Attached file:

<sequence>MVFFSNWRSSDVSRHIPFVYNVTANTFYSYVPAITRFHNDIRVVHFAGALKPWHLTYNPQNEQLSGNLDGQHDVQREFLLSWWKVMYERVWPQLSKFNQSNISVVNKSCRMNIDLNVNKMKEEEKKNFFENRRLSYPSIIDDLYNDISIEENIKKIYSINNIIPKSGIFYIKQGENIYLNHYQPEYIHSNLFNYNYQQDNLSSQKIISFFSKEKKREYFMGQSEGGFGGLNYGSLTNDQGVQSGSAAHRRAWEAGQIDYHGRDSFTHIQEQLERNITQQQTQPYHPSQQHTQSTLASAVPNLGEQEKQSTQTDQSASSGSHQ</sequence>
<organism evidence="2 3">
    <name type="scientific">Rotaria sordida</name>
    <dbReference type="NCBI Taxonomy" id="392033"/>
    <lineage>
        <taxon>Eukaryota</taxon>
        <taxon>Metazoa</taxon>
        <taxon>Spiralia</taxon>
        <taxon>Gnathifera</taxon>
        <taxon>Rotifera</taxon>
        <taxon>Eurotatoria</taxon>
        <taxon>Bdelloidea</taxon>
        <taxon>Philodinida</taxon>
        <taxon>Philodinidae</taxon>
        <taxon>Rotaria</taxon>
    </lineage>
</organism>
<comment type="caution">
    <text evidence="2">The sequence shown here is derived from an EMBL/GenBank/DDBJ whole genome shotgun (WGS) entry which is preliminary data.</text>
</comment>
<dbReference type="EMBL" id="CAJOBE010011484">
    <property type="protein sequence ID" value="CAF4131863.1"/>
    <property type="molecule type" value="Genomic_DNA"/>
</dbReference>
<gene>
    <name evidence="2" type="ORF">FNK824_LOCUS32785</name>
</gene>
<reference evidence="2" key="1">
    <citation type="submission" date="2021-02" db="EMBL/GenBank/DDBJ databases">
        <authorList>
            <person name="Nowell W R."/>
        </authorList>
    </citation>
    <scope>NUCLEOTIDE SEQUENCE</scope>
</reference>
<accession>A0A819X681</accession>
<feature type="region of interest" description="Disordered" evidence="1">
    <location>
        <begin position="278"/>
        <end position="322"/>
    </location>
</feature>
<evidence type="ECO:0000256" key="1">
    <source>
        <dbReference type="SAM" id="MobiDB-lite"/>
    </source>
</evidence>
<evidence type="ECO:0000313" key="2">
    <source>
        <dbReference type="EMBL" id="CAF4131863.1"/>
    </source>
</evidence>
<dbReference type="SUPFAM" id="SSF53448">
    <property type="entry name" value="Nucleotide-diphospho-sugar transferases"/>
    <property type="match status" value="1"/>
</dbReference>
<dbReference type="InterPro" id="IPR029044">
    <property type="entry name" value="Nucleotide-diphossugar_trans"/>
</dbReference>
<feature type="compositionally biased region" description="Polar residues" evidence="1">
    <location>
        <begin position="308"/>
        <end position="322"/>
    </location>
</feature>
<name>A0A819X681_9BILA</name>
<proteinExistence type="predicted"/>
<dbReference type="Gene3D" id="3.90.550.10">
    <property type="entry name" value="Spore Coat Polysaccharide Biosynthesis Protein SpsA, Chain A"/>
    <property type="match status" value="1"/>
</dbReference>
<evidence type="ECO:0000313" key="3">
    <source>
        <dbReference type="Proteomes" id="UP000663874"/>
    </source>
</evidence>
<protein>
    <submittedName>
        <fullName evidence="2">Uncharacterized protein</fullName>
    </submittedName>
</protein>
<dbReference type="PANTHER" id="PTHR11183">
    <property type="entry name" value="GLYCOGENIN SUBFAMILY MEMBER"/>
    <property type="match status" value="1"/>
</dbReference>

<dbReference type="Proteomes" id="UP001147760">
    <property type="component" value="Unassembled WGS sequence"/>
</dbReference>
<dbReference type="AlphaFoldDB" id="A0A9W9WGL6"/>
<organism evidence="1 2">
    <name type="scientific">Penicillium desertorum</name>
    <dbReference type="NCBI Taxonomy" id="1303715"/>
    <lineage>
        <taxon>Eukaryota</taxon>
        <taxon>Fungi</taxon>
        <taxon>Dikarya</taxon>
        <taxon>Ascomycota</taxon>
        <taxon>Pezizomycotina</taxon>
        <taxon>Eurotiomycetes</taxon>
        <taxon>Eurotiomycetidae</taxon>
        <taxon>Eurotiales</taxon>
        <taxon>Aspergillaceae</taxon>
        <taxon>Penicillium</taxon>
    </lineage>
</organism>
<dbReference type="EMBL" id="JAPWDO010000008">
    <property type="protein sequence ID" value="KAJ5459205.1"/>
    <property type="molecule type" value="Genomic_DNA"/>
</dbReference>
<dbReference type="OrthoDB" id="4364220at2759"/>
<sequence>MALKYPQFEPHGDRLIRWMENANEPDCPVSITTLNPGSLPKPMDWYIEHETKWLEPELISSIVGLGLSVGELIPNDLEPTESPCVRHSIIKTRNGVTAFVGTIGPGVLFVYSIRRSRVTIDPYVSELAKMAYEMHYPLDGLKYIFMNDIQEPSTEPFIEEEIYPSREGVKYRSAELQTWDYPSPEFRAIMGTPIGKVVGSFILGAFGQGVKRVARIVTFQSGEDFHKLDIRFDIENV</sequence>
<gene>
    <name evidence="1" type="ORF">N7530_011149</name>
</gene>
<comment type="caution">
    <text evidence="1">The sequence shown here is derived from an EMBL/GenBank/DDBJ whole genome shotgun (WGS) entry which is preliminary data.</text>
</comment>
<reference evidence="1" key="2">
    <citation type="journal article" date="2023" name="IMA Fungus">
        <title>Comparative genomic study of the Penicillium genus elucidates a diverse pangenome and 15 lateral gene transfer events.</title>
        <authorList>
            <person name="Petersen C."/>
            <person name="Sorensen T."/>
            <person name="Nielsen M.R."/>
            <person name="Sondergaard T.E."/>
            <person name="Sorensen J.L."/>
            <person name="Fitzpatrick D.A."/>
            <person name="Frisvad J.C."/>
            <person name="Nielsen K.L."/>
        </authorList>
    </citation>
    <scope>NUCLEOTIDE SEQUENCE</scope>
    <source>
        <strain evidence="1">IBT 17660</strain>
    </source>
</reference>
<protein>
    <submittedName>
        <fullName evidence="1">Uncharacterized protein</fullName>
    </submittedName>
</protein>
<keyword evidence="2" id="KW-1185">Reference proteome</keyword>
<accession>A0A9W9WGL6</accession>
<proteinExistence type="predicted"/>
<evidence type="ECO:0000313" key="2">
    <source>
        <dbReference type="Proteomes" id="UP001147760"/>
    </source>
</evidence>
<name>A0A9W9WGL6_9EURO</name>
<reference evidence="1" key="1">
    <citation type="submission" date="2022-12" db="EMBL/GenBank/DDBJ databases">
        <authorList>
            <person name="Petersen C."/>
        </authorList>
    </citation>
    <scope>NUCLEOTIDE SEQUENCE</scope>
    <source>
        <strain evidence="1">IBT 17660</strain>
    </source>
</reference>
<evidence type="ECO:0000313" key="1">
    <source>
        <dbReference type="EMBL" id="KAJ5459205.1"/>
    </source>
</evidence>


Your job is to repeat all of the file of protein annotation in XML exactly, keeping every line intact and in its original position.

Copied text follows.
<sequence>MVFFSNWRSSDVSRHIPFVYNVTANTFYSYVPAITRFHNDIRVVHFAGALKPWHLTYNPQNEQLSGNLDGQHDVQREFLLSWWKVMYERVWPQLSKFNQSNISVVNKSCRMNIDLNVNKMKEEEKKNFFENRRLSYPSIIDDLYNDISIEENIKKIYSINNIIPKSGIFYIKQGENIYLNHYQPEYIHSNLFNYNYQQDNLSSQKIISFFSKEKKREYFMGQSEGGFGGLNYGSLTNDQGVQSGSAAHRRAWEAGQIDYHGRDSFTHIQEQLERNITQQQTQPYHPSQQHTQSTLASAVPNLGEQEKQSTQTDQSASSGSHQ</sequence>
<organism evidence="2 3">
    <name type="scientific">Rotaria sordida</name>
    <dbReference type="NCBI Taxonomy" id="392033"/>
    <lineage>
        <taxon>Eukaryota</taxon>
        <taxon>Metazoa</taxon>
        <taxon>Spiralia</taxon>
        <taxon>Gnathifera</taxon>
        <taxon>Rotifera</taxon>
        <taxon>Eurotatoria</taxon>
        <taxon>Bdelloidea</taxon>
        <taxon>Philodinida</taxon>
        <taxon>Philodinidae</taxon>
        <taxon>Rotaria</taxon>
    </lineage>
</organism>
<comment type="caution">
    <text evidence="2">The sequence shown here is derived from an EMBL/GenBank/DDBJ whole genome shotgun (WGS) entry which is preliminary data.</text>
</comment>
<dbReference type="EMBL" id="CAJOBE010011484">
    <property type="protein sequence ID" value="CAF4131863.1"/>
    <property type="molecule type" value="Genomic_DNA"/>
</dbReference>
<gene>
    <name evidence="2" type="ORF">FNK824_LOCUS32785</name>
</gene>
<reference evidence="2" key="1">
    <citation type="submission" date="2021-02" db="EMBL/GenBank/DDBJ databases">
        <authorList>
            <person name="Nowell W R."/>
        </authorList>
    </citation>
    <scope>NUCLEOTIDE SEQUENCE</scope>
</reference>
<accession>A0A819X681</accession>
<feature type="region of interest" description="Disordered" evidence="1">
    <location>
        <begin position="278"/>
        <end position="322"/>
    </location>
</feature>
<evidence type="ECO:0000256" key="1">
    <source>
        <dbReference type="SAM" id="MobiDB-lite"/>
    </source>
</evidence>
<evidence type="ECO:0000313" key="2">
    <source>
        <dbReference type="EMBL" id="CAF4131863.1"/>
    </source>
</evidence>
<dbReference type="SUPFAM" id="SSF53448">
    <property type="entry name" value="Nucleotide-diphospho-sugar transferases"/>
    <property type="match status" value="1"/>
</dbReference>
<dbReference type="InterPro" id="IPR029044">
    <property type="entry name" value="Nucleotide-diphossugar_trans"/>
</dbReference>
<feature type="compositionally biased region" description="Polar residues" evidence="1">
    <location>
        <begin position="308"/>
        <end position="322"/>
    </location>
</feature>
<name>A0A819X681_9BILA</name>
<proteinExistence type="predicted"/>
<dbReference type="Gene3D" id="3.90.550.10">
    <property type="entry name" value="Spore Coat Polysaccharide Biosynthesis Protein SpsA, Chain A"/>
    <property type="match status" value="1"/>
</dbReference>
<evidence type="ECO:0000313" key="3">
    <source>
        <dbReference type="Proteomes" id="UP000663874"/>
    </source>
</evidence>
<protein>
    <submittedName>
        <fullName evidence="2">Uncharacterized protein</fullName>
    </submittedName>
</protein>
<dbReference type="PANTHER" id="PTHR11183">
    <property type="entry name" value="GLYCOGENIN SUBFAMILY MEMBER"/>
    <property type="match status" value="1"/>
</dbReference>

<dbReference type="Proteomes" id="UP001147760">
    <property type="component" value="Unassembled WGS sequence"/>
</dbReference>
<dbReference type="AlphaFoldDB" id="A0A9W9WGL6"/>
<organism evidence="1 2">
    <name type="scientific">Penicillium desertorum</name>
    <dbReference type="NCBI Taxonomy" id="1303715"/>
    <lineage>
        <taxon>Eukaryota</taxon>
        <taxon>Fungi</taxon>
        <taxon>Dikarya</taxon>
        <taxon>Ascomycota</taxon>
        <taxon>Pezizomycotina</taxon>
        <taxon>Eurotiomycetes</taxon>
        <taxon>Eurotiomycetidae</taxon>
        <taxon>Eurotiales</taxon>
        <taxon>Aspergillaceae</taxon>
        <taxon>Penicillium</taxon>
    </lineage>
</organism>
<dbReference type="EMBL" id="JAPWDO010000008">
    <property type="protein sequence ID" value="KAJ5459205.1"/>
    <property type="molecule type" value="Genomic_DNA"/>
</dbReference>
<dbReference type="OrthoDB" id="4364220at2759"/>
<sequence>MALKYPQFEPHGDRLIRWMENANEPDCPVSITTLNPGSLPKPMDWYIEHETKWLEPELISSIVGLGLSVGELIPNDLEPTESPCVRHSIIKTRNGVTAFVGTIGPGVLFVYSIRRSRVTIDPYVSELAKMAYEMHYPLDGLKYIFMNDIQEPSTEPFIEEEIYPSREGVKYRSAELQTWDYPSPEFRAIMGTPIGKVVGSFILGAFGQGVKRVARIVTFQSGEDFHKLDIRFDIENV</sequence>
<gene>
    <name evidence="1" type="ORF">N7530_011149</name>
</gene>
<comment type="caution">
    <text evidence="1">The sequence shown here is derived from an EMBL/GenBank/DDBJ whole genome shotgun (WGS) entry which is preliminary data.</text>
</comment>
<reference evidence="1" key="2">
    <citation type="journal article" date="2023" name="IMA Fungus">
        <title>Comparative genomic study of the Penicillium genus elucidates a diverse pangenome and 15 lateral gene transfer events.</title>
        <authorList>
            <person name="Petersen C."/>
            <person name="Sorensen T."/>
            <person name="Nielsen M.R."/>
            <person name="Sondergaard T.E."/>
            <person name="Sorensen J.L."/>
            <person name="Fitzpatrick D.A."/>
            <person name="Frisvad J.C."/>
            <person name="Nielsen K.L."/>
        </authorList>
    </citation>
    <scope>NUCLEOTIDE SEQUENCE</scope>
    <source>
        <strain evidence="1">IBT 17660</strain>
    </source>
</reference>
<protein>
    <submittedName>
        <fullName evidence="1">Uncharacterized protein</fullName>
    </submittedName>
</protein>
<keyword evidence="2" id="KW-1185">Reference proteome</keyword>
<accession>A0A9W9WGL6</accession>
<proteinExistence type="predicted"/>
<evidence type="ECO:0000313" key="2">
    <source>
        <dbReference type="Proteomes" id="UP001147760"/>
    </source>
</evidence>
<name>A0A9W9WGL6_9EURO</name>
<reference evidence="1" key="1">
    <citation type="submission" date="2022-12" db="EMBL/GenBank/DDBJ databases">
        <authorList>
            <person name="Petersen C."/>
        </authorList>
    </citation>
    <scope>NUCLEOTIDE SEQUENCE</scope>
    <source>
        <strain evidence="1">IBT 17660</strain>
    </source>
</reference>
<evidence type="ECO:0000313" key="1">
    <source>
        <dbReference type="EMBL" id="KAJ5459205.1"/>
    </source>
</evidence>